AID FOR HOMELESS VETERANS
Projects in the Inland area received nearly 30 percent of the total funds.
$8.2 million — To the Coachella Valley Housing Coalition to help with the first phase of a new U.S. Vets facility on the former March Air Force Base in Moreno Valley.
$3.8 million — To LINC Community Housing Development to build apartments on Illinois Avenue in Beaumont.
$3.8 million — To Meta Housing for a Loma Linda Vets project.
$2.6 million — To A Community of Friends for an apartment project in Redlands.
New funding from Prop. 41 may be the key to getting construction started on a long-delayed veterans housing project near March Air Reserve Base.
The grant monies from the law that voters passed a year ago – authorizing $600 million in new bonds for homeless veterans housing – were announced Tuesday, June 30. Of the $62 million in grants, projects in the Inland Empire received $18.4 million, or nearly 30 percent of the total funds.
The Coachella Valley Housing Coalition received $8.2 million. The money will add to the existing funds for the U.S. Vets facility on land that once was part of March Air Force Base and which now belongs to the March Joint Powers Authority.
Last fall, Stephen Peck, president and CEO of U.S. Vets, said he hoped to have the $30 million, 138-unit complex under construction early in 2015.
The project was first announced in 2010 and Peck had hoped to start construction of the first phase in 2012. Gov. Jerry Brown’s elimination of redevelopment programs set the project back, as did an increase in the original $25 million price tag.
Despite the false starts, Peck said the project will get underway this fall.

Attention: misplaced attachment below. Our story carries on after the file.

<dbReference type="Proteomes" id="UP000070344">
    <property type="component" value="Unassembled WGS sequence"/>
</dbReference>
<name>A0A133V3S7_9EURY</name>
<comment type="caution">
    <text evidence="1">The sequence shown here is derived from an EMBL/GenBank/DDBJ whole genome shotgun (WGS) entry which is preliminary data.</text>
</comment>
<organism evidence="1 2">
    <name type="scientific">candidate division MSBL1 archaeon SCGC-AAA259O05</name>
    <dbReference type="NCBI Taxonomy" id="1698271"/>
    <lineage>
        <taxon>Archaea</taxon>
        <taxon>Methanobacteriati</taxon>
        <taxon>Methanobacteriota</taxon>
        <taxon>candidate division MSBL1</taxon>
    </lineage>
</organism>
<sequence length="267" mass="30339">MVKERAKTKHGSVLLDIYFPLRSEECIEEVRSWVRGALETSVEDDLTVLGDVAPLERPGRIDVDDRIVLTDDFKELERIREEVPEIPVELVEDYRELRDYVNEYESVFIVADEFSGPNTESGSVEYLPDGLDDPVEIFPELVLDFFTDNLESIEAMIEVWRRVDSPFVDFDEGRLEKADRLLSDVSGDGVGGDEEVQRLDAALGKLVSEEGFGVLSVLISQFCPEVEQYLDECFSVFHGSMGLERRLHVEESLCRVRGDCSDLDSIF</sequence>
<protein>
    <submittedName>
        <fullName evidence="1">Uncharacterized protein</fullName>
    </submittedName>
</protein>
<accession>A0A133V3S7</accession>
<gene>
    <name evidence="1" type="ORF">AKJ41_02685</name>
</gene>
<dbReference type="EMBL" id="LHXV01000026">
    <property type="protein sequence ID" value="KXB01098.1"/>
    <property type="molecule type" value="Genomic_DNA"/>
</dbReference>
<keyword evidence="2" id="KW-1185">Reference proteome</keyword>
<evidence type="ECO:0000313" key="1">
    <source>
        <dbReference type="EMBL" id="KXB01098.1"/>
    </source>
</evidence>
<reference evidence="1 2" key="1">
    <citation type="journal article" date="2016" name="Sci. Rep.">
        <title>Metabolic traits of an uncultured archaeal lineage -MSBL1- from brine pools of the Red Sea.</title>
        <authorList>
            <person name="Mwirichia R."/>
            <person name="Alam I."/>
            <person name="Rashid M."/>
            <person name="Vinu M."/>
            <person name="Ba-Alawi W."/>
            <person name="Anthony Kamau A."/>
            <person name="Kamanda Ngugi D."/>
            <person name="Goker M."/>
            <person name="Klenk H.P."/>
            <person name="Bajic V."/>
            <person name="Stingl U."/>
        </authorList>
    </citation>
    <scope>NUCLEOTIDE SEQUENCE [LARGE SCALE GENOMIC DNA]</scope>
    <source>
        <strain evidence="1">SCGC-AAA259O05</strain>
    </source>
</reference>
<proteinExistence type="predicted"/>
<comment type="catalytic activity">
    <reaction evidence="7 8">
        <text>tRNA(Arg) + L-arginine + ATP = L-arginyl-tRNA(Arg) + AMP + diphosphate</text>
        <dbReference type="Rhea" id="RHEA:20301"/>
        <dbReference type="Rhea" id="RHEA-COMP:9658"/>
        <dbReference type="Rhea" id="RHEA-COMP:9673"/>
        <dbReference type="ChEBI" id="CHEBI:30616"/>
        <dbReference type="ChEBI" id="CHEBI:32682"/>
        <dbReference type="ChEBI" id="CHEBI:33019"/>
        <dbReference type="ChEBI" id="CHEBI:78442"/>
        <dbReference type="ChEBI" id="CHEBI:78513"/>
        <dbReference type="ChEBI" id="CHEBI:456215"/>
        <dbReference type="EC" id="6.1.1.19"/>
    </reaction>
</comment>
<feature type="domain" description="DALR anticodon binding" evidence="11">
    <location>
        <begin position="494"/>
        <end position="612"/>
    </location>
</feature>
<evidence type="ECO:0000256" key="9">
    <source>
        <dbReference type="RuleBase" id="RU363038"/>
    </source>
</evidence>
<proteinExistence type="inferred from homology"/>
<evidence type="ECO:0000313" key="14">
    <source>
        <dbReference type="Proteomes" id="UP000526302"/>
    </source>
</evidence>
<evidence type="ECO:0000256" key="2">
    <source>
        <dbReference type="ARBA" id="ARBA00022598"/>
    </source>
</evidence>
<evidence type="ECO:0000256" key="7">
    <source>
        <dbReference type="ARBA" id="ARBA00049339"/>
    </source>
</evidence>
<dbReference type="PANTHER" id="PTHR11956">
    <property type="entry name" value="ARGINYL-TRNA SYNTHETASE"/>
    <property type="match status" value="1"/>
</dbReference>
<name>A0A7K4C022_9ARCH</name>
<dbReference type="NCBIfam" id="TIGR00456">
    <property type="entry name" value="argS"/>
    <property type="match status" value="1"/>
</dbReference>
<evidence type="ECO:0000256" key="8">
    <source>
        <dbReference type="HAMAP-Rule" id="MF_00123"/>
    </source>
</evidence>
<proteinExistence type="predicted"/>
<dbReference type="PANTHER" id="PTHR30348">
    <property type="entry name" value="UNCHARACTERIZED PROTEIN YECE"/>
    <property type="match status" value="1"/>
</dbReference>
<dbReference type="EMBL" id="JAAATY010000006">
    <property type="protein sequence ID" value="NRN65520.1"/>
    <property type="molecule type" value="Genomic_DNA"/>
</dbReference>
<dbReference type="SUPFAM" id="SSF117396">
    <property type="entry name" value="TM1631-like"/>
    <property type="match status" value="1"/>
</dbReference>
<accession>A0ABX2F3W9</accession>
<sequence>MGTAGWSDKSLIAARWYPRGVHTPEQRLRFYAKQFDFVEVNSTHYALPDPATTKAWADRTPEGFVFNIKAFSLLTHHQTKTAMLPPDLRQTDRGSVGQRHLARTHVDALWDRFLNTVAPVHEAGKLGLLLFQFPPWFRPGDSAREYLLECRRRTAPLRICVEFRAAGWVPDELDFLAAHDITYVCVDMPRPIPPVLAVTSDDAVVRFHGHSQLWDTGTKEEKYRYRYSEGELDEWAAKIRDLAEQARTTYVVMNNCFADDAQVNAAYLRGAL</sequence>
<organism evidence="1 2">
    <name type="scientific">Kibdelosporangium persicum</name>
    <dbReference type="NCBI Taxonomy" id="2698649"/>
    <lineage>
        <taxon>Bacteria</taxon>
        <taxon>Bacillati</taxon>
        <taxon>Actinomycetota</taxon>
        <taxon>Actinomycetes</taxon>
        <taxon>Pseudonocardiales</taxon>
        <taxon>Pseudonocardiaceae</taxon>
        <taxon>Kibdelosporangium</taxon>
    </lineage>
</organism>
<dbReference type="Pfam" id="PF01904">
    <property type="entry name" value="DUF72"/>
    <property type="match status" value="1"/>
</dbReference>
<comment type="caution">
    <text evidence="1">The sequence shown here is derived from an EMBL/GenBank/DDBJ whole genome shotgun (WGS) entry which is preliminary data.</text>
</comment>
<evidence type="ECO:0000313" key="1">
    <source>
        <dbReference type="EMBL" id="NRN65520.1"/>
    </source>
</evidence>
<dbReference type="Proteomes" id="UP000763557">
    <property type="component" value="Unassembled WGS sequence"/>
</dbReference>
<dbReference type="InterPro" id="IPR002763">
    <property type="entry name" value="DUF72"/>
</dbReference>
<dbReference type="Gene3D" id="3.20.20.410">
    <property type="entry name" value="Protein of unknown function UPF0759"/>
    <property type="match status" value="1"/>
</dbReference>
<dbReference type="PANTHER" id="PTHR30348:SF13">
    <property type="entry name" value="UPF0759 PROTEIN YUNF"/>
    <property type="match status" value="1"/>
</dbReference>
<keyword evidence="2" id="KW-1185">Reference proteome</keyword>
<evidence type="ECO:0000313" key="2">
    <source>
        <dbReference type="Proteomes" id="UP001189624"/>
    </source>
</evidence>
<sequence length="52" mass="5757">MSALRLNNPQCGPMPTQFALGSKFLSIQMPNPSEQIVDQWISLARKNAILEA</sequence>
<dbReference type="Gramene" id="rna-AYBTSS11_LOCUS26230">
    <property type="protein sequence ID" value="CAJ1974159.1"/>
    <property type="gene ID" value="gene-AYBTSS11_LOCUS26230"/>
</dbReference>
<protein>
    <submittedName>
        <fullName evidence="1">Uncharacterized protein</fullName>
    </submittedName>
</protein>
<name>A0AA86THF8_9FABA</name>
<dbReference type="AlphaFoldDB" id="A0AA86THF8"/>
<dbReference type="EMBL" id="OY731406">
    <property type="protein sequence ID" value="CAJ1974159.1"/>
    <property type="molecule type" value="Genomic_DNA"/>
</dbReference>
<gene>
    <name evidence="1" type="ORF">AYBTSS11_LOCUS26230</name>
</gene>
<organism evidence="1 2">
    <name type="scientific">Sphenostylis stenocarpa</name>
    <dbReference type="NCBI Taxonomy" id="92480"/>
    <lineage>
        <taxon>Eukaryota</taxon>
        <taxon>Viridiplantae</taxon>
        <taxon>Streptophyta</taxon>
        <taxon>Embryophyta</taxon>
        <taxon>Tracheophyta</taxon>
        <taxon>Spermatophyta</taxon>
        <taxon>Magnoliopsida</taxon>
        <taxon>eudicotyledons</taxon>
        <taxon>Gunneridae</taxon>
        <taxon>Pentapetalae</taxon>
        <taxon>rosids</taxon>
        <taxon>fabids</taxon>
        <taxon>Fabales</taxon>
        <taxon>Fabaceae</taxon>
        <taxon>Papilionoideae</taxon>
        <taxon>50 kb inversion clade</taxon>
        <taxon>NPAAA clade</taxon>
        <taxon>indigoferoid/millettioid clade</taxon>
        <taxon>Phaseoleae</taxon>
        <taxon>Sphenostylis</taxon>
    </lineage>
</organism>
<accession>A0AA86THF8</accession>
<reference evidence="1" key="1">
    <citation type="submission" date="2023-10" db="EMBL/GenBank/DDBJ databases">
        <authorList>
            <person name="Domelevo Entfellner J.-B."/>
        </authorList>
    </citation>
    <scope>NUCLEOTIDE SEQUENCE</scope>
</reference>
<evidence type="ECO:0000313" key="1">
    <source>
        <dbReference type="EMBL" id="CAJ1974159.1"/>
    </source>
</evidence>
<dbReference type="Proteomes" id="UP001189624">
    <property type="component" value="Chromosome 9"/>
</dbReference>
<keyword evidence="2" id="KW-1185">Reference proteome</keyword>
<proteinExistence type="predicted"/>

“According to one of the grants we received, we have to break ground by Oct. 1,” Peck said. “That’s locked.”
He expects the project will take 18 months to build, meaning it will be mid-2017 before the facility is ready.
Mary Ann Ybarra is the multi-family director for the Coachella Valley Housing Coalition. She said she was surprised to receive the $8.2 million grant, which was the largest single grant in the state.
“We have a pretty good track record,” Ybarra said of the 32-year-old agency. “(But) you know, there’s a huge competition.”
The agency focuses on helping low-income families improve their living conditions. In the course of its history, Ybarra said the coalition has built more than 4,000 housing units for low-income families, seniors, people with disabilities and people with HIV.
Other projects receiving funds are in Beaumont, Loma Linda and Redlands. The latter is a $2.6 million grant to help build an apartment complex on the corner of Lugonia Avenue and Texas Street. The agency receiving the funds is A Community of Friends.
Tara Barauskas, director of housing for the Los Angeles-based nonprofit agency, said it has 39 buildings serving the homeless and those with mental illness. Most of the properties are in Los Angeles County, with four in Orange County. The Redlands project is the organization’s first venture in the Inland Empire.
This building will have 60 one-bedroom units, 19 two-bedroom units and a three-bedroom apartment for a manager.
“It is a mix,” Barauskas said of the future tenants. “This will be about 80 percent for homeless veterans. The rest will be for low-income families.”
The funds will be a mix as well, including federal, state and local grants. The total cost of the complex is estimated at $26 million.
Barauskas said the Inland Empire is a region in need of such projects.
“There is not very much permanent supportive housing in the Inland Empire,” she said. “There’s quite a bit of it in LA but I think its going to be wonderful to provide that same supportive environment in the Inland Empire.”